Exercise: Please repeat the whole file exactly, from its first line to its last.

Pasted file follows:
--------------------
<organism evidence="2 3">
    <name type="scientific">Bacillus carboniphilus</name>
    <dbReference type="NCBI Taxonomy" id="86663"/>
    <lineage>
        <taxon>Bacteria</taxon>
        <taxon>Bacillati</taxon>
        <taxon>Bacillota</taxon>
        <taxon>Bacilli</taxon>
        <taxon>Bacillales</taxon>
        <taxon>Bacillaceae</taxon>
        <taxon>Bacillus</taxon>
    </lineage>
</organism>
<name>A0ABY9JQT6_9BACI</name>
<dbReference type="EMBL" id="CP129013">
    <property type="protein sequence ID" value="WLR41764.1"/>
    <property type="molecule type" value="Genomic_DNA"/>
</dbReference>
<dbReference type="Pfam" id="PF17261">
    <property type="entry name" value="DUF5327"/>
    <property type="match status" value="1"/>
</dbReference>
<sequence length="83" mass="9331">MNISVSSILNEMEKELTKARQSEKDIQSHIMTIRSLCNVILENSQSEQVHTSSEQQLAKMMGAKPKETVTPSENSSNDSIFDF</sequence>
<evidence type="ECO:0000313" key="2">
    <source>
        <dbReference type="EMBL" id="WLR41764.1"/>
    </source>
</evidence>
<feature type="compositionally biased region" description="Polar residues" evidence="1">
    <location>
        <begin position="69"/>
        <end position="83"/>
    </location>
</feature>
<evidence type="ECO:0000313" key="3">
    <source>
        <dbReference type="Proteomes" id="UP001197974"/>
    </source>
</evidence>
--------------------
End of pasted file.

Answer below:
<organism evidence="2 3">
    <name type="scientific">Bacillus carboniphilus</name>
    <dbReference type="NCBI Taxonomy" id="86663"/>
    <lineage>
        <taxon>Bacteria</taxon>
        <taxon>Bacillati</taxon>
        <taxon>Bacillota</taxon>
        <taxon>Bacilli</taxon>
        <taxon>Bacillales</taxon>
        <taxon>Bacillaceae</taxon>
        <taxon>Bacillus</taxon>
    </lineage>
</organism>
<name>A0ABY9JQT6_9BACI</name>
<dbReference type="EMBL" id="CP129013">
    <property type="protein sequence ID" value="WLR41764.1"/>
    <property type="molecule type" value="Genomic_DNA"/>
</dbReference>
<dbReference type="Pfam" id="PF17261">
    <property type="entry name" value="DUF5327"/>
    <property type="match status" value="1"/>
</dbReference>
<sequence length="83" mass="9331">MNISVSSILNEMEKELTKARQSEKDIQSHIMTIRSLCNVILENSQSEQVHTSSEQQLAKMMGAKPKETVTPSENSSNDSIFDF</sequence>
<evidence type="ECO:0000313" key="2">
    <source>
        <dbReference type="EMBL" id="WLR41764.1"/>
    </source>
</evidence>
<feature type="compositionally biased region" description="Polar residues" evidence="1">
    <location>
        <begin position="69"/>
        <end position="83"/>
    </location>
</feature>
<evidence type="ECO:0000313" key="3">
    <source>
        <dbReference type="Proteomes" id="UP001197974"/>
    </source>
</evidence>